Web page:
The Tomcat caps a long line of Grumman Cats. In the hands of Navy pilot/NFO teams, it provided the carrier task force with its first-line offense and defense against any enemy air threat in the tradition of its predecessors.  The F-14 became famous to the general public, as the star of the movie Top Gun, which also featured Tom Cruise.

The F-14 Tomcat performed superbly in Operation Allied Force and the strikes in Operation Southern Watch. While the Navy provided only eight percent of the total dedicated aircraft in Operation Allied Force, the Navy was credited with 30 percent of the validated kills against fielded forces in Kosovo as a result of the superb performance of the Tomcat in the Forward Air Controller (Airborne) (FAC(A)) role.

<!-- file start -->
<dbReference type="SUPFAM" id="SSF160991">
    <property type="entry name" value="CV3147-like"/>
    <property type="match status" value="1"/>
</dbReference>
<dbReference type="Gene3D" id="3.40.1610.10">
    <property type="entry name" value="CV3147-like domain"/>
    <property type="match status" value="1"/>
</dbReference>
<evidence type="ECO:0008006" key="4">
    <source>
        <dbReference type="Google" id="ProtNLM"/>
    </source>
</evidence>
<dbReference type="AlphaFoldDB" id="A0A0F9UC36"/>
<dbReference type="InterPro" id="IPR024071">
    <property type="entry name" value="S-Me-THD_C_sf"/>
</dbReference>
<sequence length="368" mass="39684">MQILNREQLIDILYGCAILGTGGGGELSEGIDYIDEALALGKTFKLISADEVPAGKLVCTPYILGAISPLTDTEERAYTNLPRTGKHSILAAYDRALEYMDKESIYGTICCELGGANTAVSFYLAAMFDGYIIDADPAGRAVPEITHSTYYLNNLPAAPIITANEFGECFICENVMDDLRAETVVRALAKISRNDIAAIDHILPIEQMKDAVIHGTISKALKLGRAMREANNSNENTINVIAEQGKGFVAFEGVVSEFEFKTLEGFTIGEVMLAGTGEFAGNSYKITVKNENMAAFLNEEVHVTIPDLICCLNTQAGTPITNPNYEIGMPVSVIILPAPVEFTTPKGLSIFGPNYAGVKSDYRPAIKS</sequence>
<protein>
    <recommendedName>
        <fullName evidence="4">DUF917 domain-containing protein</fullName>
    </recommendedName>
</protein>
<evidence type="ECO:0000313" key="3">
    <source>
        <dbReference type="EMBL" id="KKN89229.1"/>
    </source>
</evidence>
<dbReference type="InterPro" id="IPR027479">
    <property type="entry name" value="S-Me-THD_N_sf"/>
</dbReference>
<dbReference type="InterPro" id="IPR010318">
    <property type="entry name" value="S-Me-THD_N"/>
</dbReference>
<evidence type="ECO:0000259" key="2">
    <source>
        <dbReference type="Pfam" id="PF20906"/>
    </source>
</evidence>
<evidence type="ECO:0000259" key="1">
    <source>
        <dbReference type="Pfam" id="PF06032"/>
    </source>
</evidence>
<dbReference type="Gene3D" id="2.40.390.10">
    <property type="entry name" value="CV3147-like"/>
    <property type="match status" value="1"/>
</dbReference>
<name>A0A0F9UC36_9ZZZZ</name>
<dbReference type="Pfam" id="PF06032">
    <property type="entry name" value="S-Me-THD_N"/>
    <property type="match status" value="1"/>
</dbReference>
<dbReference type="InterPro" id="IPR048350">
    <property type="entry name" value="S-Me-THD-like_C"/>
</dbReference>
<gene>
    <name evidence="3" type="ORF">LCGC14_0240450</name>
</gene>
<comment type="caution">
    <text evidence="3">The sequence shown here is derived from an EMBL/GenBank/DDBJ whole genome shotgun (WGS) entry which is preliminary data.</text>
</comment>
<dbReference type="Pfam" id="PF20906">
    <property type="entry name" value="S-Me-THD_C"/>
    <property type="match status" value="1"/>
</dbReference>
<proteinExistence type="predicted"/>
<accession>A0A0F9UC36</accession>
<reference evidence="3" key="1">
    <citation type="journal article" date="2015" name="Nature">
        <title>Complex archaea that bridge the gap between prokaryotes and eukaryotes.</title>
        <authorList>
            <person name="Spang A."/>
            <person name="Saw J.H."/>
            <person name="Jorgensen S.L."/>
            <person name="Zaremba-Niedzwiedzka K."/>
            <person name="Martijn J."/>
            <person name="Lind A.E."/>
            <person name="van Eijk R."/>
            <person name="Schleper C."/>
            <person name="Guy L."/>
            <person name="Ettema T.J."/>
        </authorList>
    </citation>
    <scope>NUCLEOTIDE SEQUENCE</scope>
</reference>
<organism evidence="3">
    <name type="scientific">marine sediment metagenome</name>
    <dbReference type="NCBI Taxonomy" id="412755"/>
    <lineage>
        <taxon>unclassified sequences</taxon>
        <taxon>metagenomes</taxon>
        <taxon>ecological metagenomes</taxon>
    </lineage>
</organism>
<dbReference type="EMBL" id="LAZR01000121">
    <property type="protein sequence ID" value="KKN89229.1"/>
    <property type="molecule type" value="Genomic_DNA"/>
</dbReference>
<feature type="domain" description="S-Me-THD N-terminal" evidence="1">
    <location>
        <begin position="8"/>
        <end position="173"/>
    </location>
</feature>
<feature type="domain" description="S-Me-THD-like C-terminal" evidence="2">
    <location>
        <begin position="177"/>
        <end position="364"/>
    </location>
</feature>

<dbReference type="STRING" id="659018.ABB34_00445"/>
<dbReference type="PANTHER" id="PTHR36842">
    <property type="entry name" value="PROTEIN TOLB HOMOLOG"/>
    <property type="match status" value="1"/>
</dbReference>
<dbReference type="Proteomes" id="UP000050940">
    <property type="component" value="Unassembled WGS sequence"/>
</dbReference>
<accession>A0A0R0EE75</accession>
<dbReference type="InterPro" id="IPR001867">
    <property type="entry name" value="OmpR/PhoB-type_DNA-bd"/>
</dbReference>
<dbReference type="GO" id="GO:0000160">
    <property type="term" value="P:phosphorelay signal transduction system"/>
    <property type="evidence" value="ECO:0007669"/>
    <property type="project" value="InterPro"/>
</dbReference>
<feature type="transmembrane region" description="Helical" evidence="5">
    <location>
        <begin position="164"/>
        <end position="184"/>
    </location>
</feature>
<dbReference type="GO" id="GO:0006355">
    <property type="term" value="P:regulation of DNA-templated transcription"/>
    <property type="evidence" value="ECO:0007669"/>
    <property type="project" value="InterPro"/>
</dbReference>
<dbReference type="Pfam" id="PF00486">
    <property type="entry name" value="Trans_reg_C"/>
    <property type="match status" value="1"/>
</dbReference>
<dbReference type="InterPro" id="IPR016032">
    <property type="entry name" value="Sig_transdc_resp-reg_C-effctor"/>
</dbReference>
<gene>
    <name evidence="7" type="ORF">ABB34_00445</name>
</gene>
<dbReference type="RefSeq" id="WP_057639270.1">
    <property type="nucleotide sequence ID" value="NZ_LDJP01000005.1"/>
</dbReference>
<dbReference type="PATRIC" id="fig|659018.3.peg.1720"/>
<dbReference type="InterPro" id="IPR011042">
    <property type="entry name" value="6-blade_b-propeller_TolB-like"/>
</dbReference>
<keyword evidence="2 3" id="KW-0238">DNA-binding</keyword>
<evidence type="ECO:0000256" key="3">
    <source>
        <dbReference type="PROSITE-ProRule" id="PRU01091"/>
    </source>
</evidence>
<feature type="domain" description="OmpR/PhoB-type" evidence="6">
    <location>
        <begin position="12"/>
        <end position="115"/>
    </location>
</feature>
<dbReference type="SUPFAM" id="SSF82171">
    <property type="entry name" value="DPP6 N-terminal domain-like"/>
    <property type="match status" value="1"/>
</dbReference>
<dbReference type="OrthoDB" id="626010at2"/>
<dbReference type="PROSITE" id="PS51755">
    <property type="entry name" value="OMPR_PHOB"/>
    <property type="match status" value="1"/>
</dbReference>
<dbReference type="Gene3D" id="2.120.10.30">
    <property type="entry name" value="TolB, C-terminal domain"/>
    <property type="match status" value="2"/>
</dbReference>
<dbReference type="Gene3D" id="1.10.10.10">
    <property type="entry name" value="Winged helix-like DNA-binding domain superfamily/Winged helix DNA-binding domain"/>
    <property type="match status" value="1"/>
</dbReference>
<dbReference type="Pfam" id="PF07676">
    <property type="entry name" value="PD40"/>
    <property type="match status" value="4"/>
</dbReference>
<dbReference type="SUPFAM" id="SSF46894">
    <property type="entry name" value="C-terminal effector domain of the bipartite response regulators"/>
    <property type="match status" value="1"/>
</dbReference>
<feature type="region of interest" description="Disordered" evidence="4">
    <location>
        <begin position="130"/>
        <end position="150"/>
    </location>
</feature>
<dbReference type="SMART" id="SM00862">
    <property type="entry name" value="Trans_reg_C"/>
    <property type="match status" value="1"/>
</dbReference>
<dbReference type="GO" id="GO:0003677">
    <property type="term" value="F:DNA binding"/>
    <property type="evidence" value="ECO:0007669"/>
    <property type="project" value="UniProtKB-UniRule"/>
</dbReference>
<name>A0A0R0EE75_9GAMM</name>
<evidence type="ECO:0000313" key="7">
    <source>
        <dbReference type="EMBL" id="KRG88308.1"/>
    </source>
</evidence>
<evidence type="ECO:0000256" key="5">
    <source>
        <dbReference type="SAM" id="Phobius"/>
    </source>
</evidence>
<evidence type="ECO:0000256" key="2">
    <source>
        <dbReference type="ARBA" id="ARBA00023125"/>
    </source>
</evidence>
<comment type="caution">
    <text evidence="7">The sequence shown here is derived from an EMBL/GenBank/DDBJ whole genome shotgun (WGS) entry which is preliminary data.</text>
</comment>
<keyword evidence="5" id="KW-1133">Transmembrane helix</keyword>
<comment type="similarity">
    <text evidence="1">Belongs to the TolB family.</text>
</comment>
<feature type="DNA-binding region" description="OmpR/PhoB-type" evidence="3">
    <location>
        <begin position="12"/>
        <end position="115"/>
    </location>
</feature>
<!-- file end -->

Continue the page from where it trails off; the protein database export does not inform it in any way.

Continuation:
Function: Carrier-based multi-role strike fighter
Contractor: Grumman Aerospace Corporation
Unit Cost: $38 million
F-14A: Two Pratt & Whitney TF-30P-414A turbofan engine with afterburners
F-14B and F-14D: Two General Electric F110-GE-400 turbofan engines with afterburners
TF-30P-414A: 20,900 pounds (9,405 kg) static thrust per engine
F110-GE-400: 27,000 pounds (12,150 kg) static thrust per engine
Length: 61 feet 9 inches (18.6 meters)
Height: 16 feet (4.8 meters)
Maximum Takeoff Weight: 72,900 pounds (32,805 kg)
Wingspan: 64 feet (19 meters) unswept, 38 feet (11.4 meters) swept
Ceiling: Above 56,000 feet
Range: 1239 km 1994 km
Speed: Mach 2+
Crew: Two: pilot and radar intercept officer
Armament: Up to 13,000 pounds to include AIM-54 Phoenix missile, AIM-7 Sparrow missile, AIM-9 Sidewinder missile, air-to-ground precision strike ordnance, and one M61A1/A2 Vulcan 20mm cannon.
Date Deployed: First flight: December 1970

Grumman F-14 Tomcat

4 thoughts on “Grumman F-14 Tomcat

  1. Dave "Bio" Baranek

    My book about my experiences as an F-14 RIO and Topgun instructor was recently published. It may be of interest to visitors to your website. I’d be happy to send you some information and photos from the book. (It was published bya traditional publisher, not self-published). Thanks – Bio